Caring for Parks, Caring for Nature
By: Tiffany Soukup
I had been hearing about "The Project" for weeks. My nephew Carsten made a project that everyone in his entire school in Pennsylvania could see and we were in it. My husband, Chris, and I have been working seasonally in Vermont State Parks for years. We've moved around to a handful of different parks, most recently calling Seyon Lodge our summer home. Most years our family has been able to come up to visit and see each place we've been fortunate to live and work at. So far, Seyon Lodge has been their favorite.
If any of you reading have ever worked seasonal jobs or jobs with distinct ebbs and flows in your workload, you know how extreme it can be. Seasonal work is great because it's for a specified period of time and then it's over, but it can be pretty intense and exhausting at times. When I think of carloads of family members coming to visit on our limited off time during the season, a tiny part of me cringes at the spare, precious hours of my off time I have could easily spent sleeping, buying more toothpaste or washing my socks. The thought of spending extra time to prepare food and things ahead of time for family to ensure we can have a nice visit together seems daunting. But I do and here's why it is so important:
We never really know the effect our actions will have on other people. When our visit was over and my posse of a family all piled into their cars to make the eight hour drive back to PA, I breathed a sigh of relief that we had had another family visit without any major blowouts, where everyone was fed and happy, and we also got to do some neat things around the area. More than worrying if everyone had a folded cloth napkin to eat with, memories were made and lives were impacted.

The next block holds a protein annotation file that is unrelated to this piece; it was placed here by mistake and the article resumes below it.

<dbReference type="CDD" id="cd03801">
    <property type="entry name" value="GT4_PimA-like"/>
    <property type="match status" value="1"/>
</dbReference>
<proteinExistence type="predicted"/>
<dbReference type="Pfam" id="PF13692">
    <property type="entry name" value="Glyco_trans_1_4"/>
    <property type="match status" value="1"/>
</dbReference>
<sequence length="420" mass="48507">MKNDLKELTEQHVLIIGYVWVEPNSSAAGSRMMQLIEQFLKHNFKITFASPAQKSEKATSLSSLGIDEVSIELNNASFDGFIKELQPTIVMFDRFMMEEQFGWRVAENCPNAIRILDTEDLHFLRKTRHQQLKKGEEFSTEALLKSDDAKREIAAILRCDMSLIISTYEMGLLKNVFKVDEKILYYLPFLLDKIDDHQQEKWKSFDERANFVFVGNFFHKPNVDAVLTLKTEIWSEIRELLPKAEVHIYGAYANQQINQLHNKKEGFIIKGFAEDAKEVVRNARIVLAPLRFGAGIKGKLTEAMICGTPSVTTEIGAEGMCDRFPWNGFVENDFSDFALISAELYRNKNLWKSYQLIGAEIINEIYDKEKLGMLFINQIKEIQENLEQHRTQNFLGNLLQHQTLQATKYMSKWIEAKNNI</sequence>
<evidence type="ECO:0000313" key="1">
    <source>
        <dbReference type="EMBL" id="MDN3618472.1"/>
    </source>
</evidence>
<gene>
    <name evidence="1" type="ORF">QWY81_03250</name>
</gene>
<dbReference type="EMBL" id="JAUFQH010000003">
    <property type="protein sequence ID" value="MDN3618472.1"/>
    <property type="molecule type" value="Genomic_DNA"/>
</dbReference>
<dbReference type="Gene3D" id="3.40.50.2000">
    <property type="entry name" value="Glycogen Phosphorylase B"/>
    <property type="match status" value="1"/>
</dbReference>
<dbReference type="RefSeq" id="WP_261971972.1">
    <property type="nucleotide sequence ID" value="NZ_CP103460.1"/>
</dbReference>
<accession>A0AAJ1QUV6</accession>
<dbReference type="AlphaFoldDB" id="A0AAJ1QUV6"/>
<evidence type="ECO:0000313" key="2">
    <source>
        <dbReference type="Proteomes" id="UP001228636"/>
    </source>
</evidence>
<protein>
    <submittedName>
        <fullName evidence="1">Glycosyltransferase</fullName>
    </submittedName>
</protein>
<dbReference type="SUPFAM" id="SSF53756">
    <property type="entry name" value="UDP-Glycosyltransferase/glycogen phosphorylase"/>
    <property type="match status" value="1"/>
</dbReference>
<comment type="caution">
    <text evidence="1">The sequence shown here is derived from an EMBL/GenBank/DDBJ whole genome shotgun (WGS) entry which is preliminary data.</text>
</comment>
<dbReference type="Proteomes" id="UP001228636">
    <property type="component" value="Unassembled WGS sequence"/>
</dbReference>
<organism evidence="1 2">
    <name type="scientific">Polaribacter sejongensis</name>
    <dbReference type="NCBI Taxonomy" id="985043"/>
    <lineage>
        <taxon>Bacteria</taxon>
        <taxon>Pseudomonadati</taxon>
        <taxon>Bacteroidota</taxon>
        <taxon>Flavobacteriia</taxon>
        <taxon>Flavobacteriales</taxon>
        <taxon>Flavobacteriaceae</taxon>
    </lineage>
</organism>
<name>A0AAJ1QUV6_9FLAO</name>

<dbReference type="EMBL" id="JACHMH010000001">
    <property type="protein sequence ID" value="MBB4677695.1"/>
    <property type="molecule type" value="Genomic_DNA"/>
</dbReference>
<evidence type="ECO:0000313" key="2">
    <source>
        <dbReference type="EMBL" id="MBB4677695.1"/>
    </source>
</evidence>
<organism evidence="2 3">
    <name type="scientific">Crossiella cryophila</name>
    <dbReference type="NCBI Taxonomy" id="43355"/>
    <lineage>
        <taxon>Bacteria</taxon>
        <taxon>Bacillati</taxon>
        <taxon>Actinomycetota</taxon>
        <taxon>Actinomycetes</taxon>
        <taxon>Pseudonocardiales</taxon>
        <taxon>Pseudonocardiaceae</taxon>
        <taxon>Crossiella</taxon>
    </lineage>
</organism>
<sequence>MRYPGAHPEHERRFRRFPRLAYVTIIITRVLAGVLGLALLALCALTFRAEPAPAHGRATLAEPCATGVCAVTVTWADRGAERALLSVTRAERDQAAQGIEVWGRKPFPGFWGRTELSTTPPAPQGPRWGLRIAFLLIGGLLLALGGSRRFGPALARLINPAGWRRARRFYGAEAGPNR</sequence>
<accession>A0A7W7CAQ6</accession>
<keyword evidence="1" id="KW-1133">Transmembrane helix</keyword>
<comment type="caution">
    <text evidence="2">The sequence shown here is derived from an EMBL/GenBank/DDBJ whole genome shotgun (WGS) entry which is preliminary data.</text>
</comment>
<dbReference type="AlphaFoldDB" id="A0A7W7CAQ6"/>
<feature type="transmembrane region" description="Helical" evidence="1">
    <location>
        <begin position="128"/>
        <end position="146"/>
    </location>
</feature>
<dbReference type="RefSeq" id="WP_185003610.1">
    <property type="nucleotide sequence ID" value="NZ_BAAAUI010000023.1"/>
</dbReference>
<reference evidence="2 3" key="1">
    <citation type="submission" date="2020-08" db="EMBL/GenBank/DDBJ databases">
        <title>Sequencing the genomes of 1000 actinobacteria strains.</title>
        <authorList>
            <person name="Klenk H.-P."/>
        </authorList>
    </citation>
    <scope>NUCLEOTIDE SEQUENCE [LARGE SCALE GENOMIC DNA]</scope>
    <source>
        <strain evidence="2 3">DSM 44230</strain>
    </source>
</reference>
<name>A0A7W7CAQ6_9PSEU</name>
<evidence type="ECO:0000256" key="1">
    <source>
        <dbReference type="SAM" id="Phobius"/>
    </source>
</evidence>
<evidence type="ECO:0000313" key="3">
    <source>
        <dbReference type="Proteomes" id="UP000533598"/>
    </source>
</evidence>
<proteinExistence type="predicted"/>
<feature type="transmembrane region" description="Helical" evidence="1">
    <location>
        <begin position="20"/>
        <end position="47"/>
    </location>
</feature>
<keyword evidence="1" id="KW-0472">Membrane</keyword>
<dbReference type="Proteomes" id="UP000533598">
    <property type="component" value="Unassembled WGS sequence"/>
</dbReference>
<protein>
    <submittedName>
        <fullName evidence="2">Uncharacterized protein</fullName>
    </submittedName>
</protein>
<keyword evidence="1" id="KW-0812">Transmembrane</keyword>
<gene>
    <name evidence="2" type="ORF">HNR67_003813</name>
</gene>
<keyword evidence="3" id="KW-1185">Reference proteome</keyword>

I realized this when my nephew Carsten included us, Seyon Lodge, and the White Mountains for his school project. Bursting with enthusiasm, we talked on the phone a few months after our visit, "Yeah, Aunt Tiff, I did my project and I got an A! It's hanging on the wall in school and everybody in the whole school can see it! I told them how my aunt and uncle have the coolest jobs ever and work in parks in Vermont." Next to the picture of Chris and me, Carsten wrote, "Caring for parks."
In that moment I realized that's how these young people, in this case our own nieces and nephews, view us. We are the aunt and uncle who live and work in a beautiful park, take care of it the best we can. and are a part of helping hundreds of other families and people enjoy these natural spaces. Being a park ranger has got to be just about one of the coolest jobs there is. We help make it possible for people and families to have positive experiences in nature. It doesn't get any better than that.
Sometimes, as adults, it's difficult not to get caught up on how high the grass is growing, if the laundry's folded, if the house is perfect, and digress to letting kids watch hours of tv instead of going outside to play with them. Kids don't remember folded napkins, kids remember awesome experiences that engage them. Getting young people outdoors to see things, touch things, get dirty and create their own journeys is one of the best investments for our future. If the young (and old alike) don't have a chance to crawl around on their hands and knees looking for red efts, or come to an abrupt halt to ask what noise they just heard and learn it was a loon, or have the chance to go boating and realize they love it, why would they want to care about parks and support them?
We need people to be excited about parks, so excited they base their projects around them for their entire school to see. Although I may have been tired and had a growing pile of dirty socks, as a family we went out into nature to seize the day. The first time I saw Carsten when we went to PA to visit after the season ended he went bounding upstairs to grab his project and show us everything about it in great detail. Then he said, "Guys, I want you to have it so we can always remember that time together." The gesture brought tears to my eyes and I will remember as I now have the project hanging in our work room. Every time I may be feeling a bit tired and in need of motivation, I will look at the picture of us that says 'caring for parks.' It is through this work we hopefully are engaging the next generation to want to do the same, and that is a great honor worth having a pile of dirty socks for.